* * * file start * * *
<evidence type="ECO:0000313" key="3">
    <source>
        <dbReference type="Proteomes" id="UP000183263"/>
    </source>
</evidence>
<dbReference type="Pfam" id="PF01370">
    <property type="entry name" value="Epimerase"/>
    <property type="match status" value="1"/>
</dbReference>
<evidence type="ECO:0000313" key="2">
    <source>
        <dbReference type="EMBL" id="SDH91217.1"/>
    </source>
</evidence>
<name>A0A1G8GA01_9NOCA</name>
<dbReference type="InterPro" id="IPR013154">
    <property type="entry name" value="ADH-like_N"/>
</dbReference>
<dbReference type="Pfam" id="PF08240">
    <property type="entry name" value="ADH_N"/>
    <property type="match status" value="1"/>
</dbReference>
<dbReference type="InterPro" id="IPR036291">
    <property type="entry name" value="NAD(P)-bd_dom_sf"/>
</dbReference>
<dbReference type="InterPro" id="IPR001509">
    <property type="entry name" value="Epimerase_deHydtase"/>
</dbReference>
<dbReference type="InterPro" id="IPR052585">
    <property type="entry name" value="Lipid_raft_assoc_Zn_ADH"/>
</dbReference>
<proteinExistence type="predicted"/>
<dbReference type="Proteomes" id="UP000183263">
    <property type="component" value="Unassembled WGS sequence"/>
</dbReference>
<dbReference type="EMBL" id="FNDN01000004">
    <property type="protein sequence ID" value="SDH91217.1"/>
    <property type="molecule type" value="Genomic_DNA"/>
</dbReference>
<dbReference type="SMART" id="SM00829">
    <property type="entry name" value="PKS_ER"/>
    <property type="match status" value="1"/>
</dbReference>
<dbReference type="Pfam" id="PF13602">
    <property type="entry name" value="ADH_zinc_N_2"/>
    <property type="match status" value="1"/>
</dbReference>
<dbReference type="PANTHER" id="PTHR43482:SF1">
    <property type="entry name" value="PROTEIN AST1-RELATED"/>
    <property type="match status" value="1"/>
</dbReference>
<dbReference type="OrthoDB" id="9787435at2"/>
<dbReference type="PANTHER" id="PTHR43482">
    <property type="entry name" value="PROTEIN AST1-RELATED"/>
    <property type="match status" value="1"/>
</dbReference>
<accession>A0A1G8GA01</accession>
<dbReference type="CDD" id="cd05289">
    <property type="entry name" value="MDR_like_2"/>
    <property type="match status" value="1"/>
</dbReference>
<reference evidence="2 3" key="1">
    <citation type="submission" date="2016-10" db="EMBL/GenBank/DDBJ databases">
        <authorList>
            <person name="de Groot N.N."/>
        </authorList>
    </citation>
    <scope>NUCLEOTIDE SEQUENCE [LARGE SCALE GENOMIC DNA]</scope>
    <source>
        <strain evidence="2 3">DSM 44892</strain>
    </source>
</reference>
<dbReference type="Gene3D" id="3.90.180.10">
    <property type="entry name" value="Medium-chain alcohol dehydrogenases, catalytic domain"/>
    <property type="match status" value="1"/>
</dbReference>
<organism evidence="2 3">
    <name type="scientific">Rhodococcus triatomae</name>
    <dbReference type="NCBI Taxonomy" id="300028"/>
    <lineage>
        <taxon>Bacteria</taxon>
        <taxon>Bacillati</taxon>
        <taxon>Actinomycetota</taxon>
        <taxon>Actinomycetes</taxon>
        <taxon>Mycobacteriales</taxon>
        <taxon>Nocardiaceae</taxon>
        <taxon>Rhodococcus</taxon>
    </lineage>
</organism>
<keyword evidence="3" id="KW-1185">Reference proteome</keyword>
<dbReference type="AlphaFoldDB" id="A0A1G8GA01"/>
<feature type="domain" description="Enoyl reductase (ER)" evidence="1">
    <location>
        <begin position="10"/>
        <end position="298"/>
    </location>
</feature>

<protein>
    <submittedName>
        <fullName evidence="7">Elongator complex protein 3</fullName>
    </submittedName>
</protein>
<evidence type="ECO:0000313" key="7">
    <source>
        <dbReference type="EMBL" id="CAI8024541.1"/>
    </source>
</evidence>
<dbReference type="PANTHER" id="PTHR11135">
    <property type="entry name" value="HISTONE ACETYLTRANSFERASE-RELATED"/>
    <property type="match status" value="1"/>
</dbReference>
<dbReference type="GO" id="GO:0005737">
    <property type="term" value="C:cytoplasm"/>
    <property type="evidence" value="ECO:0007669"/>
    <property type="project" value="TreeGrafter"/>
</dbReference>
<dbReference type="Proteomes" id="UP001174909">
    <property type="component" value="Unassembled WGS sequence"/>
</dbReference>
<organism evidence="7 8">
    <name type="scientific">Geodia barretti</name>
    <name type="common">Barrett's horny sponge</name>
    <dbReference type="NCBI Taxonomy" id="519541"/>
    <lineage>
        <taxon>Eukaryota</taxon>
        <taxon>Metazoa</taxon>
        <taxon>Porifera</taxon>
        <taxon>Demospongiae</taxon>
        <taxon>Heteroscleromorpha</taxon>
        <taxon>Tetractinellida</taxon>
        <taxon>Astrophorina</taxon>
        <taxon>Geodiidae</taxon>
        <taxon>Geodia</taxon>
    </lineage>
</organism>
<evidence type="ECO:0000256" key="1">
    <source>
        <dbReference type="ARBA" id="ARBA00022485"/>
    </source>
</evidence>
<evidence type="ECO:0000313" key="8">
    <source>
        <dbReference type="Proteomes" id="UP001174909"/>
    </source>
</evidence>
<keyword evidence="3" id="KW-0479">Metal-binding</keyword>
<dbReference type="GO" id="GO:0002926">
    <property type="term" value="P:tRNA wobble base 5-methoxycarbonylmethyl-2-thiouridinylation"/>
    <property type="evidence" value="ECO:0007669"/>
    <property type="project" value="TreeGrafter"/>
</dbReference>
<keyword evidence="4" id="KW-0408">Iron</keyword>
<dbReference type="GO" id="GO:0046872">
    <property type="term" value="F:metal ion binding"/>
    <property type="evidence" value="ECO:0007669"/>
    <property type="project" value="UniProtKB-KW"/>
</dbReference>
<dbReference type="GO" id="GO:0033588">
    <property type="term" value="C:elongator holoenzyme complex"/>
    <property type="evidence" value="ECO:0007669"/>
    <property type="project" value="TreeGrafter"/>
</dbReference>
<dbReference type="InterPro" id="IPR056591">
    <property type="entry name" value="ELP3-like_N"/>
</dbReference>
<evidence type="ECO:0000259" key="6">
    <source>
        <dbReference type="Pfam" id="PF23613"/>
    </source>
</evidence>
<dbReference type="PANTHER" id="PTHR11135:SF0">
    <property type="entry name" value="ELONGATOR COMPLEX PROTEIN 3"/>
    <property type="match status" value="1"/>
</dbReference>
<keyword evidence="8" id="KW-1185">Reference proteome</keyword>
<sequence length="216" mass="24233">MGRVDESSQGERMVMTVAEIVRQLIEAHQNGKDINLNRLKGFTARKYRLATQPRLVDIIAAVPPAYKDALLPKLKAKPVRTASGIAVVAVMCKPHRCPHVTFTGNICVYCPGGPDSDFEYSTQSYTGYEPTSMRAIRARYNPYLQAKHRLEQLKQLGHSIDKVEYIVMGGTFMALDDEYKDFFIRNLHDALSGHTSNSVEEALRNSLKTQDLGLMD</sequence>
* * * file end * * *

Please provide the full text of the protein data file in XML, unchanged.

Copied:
<evidence type="ECO:0000313" key="3">
    <source>
        <dbReference type="Proteomes" id="UP000183263"/>
    </source>
</evidence>
<dbReference type="Pfam" id="PF01370">
    <property type="entry name" value="Epimerase"/>
    <property type="match status" value="1"/>
</dbReference>
<evidence type="ECO:0000313" key="2">
    <source>
        <dbReference type="EMBL" id="SDH91217.1"/>
    </source>
</evidence>
<name>A0A1G8GA01_9NOCA</name>
<dbReference type="InterPro" id="IPR013154">
    <property type="entry name" value="ADH-like_N"/>
</dbReference>
<dbReference type="Pfam" id="PF08240">
    <property type="entry name" value="ADH_N"/>
    <property type="match status" value="1"/>
</dbReference>
<dbReference type="InterPro" id="IPR036291">
    <property type="entry name" value="NAD(P)-bd_dom_sf"/>
</dbReference>
<dbReference type="InterPro" id="IPR001509">
    <property type="entry name" value="Epimerase_deHydtase"/>
</dbReference>
<dbReference type="InterPro" id="IPR052585">
    <property type="entry name" value="Lipid_raft_assoc_Zn_ADH"/>
</dbReference>
<proteinExistence type="predicted"/>
<dbReference type="Proteomes" id="UP000183263">
    <property type="component" value="Unassembled WGS sequence"/>
</dbReference>
<dbReference type="EMBL" id="FNDN01000004">
    <property type="protein sequence ID" value="SDH91217.1"/>
    <property type="molecule type" value="Genomic_DNA"/>
</dbReference>
<dbReference type="SMART" id="SM00829">
    <property type="entry name" value="PKS_ER"/>
    <property type="match status" value="1"/>
</dbReference>
<dbReference type="Pfam" id="PF13602">
    <property type="entry name" value="ADH_zinc_N_2"/>
    <property type="match status" value="1"/>
</dbReference>
<dbReference type="PANTHER" id="PTHR43482:SF1">
    <property type="entry name" value="PROTEIN AST1-RELATED"/>
    <property type="match status" value="1"/>
</dbReference>
<dbReference type="OrthoDB" id="9787435at2"/>
<dbReference type="PANTHER" id="PTHR43482">
    <property type="entry name" value="PROTEIN AST1-RELATED"/>
    <property type="match status" value="1"/>
</dbReference>
<accession>A0A1G8GA01</accession>
<dbReference type="CDD" id="cd05289">
    <property type="entry name" value="MDR_like_2"/>
    <property type="match status" value="1"/>
</dbReference>
<reference evidence="2 3" key="1">
    <citation type="submission" date="2016-10" db="EMBL/GenBank/DDBJ databases">
        <authorList>
            <person name="de Groot N.N."/>
        </authorList>
    </citation>
    <scope>NUCLEOTIDE SEQUENCE [LARGE SCALE GENOMIC DNA]</scope>
    <source>
        <strain evidence="2 3">DSM 44892</strain>
    </source>
</reference>
<dbReference type="Gene3D" id="3.90.180.10">
    <property type="entry name" value="Medium-chain alcohol dehydrogenases, catalytic domain"/>
    <property type="match status" value="1"/>
</dbReference>
<organism evidence="2 3">
    <name type="scientific">Rhodococcus triatomae</name>
    <dbReference type="NCBI Taxonomy" id="300028"/>
    <lineage>
        <taxon>Bacteria</taxon>
        <taxon>Bacillati</taxon>
        <taxon>Actinomycetota</taxon>
        <taxon>Actinomycetes</taxon>
        <taxon>Mycobacteriales</taxon>
        <taxon>Nocardiaceae</taxon>
        <taxon>Rhodococcus</taxon>
    </lineage>
</organism>
<keyword evidence="3" id="KW-1185">Reference proteome</keyword>
<dbReference type="AlphaFoldDB" id="A0A1G8GA01"/>
<feature type="domain" description="Enoyl reductase (ER)" evidence="1">
    <location>
        <begin position="10"/>
        <end position="298"/>
    </location>
</feature>

<protein>
    <submittedName>
        <fullName evidence="7">Elongator complex protein 3</fullName>
    </submittedName>
</protein>
<evidence type="ECO:0000313" key="7">
    <source>
        <dbReference type="EMBL" id="CAI8024541.1"/>
    </source>
</evidence>
<dbReference type="PANTHER" id="PTHR11135">
    <property type="entry name" value="HISTONE ACETYLTRANSFERASE-RELATED"/>
    <property type="match status" value="1"/>
</dbReference>
<dbReference type="GO" id="GO:0005737">
    <property type="term" value="C:cytoplasm"/>
    <property type="evidence" value="ECO:0007669"/>
    <property type="project" value="TreeGrafter"/>
</dbReference>
<dbReference type="Proteomes" id="UP001174909">
    <property type="component" value="Unassembled WGS sequence"/>
</dbReference>
<organism evidence="7 8">
    <name type="scientific">Geodia barretti</name>
    <name type="common">Barrett's horny sponge</name>
    <dbReference type="NCBI Taxonomy" id="519541"/>
    <lineage>
        <taxon>Eukaryota</taxon>
        <taxon>Metazoa</taxon>
        <taxon>Porifera</taxon>
        <taxon>Demospongiae</taxon>
        <taxon>Heteroscleromorpha</taxon>
        <taxon>Tetractinellida</taxon>
        <taxon>Astrophorina</taxon>
        <taxon>Geodiidae</taxon>
        <taxon>Geodia</taxon>
    </lineage>
</organism>
<evidence type="ECO:0000256" key="1">
    <source>
        <dbReference type="ARBA" id="ARBA00022485"/>
    </source>
</evidence>
<evidence type="ECO:0000313" key="8">
    <source>
        <dbReference type="Proteomes" id="UP001174909"/>
    </source>
</evidence>
<keyword evidence="3" id="KW-0479">Metal-binding</keyword>
<dbReference type="GO" id="GO:0002926">
    <property type="term" value="P:tRNA wobble base 5-methoxycarbonylmethyl-2-thiouridinylation"/>
    <property type="evidence" value="ECO:0007669"/>
    <property type="project" value="TreeGrafter"/>
</dbReference>
<keyword evidence="4" id="KW-0408">Iron</keyword>
<dbReference type="GO" id="GO:0046872">
    <property type="term" value="F:metal ion binding"/>
    <property type="evidence" value="ECO:0007669"/>
    <property type="project" value="UniProtKB-KW"/>
</dbReference>
<dbReference type="GO" id="GO:0033588">
    <property type="term" value="C:elongator holoenzyme complex"/>
    <property type="evidence" value="ECO:0007669"/>
    <property type="project" value="TreeGrafter"/>
</dbReference>
<dbReference type="InterPro" id="IPR056591">
    <property type="entry name" value="ELP3-like_N"/>
</dbReference>
<evidence type="ECO:0000259" key="6">
    <source>
        <dbReference type="Pfam" id="PF23613"/>
    </source>
</evidence>
<dbReference type="PANTHER" id="PTHR11135:SF0">
    <property type="entry name" value="ELONGATOR COMPLEX PROTEIN 3"/>
    <property type="match status" value="1"/>
</dbReference>
<keyword evidence="8" id="KW-1185">Reference proteome</keyword>
<sequence length="216" mass="24233">MGRVDESSQGERMVMTVAEIVRQLIEAHQNGKDINLNRLKGFTARKYRLATQPRLVDIIAAVPPAYKDALLPKLKAKPVRTASGIAVVAVMCKPHRCPHVTFTGNICVYCPGGPDSDFEYSTQSYTGYEPTSMRAIRARYNPYLQAKHRLEQLKQLGHSIDKVEYIVMGGTFMALDDEYKDFFIRNLHDALSGHTSNSVEEALRNSLKTQDLGLMD</sequence>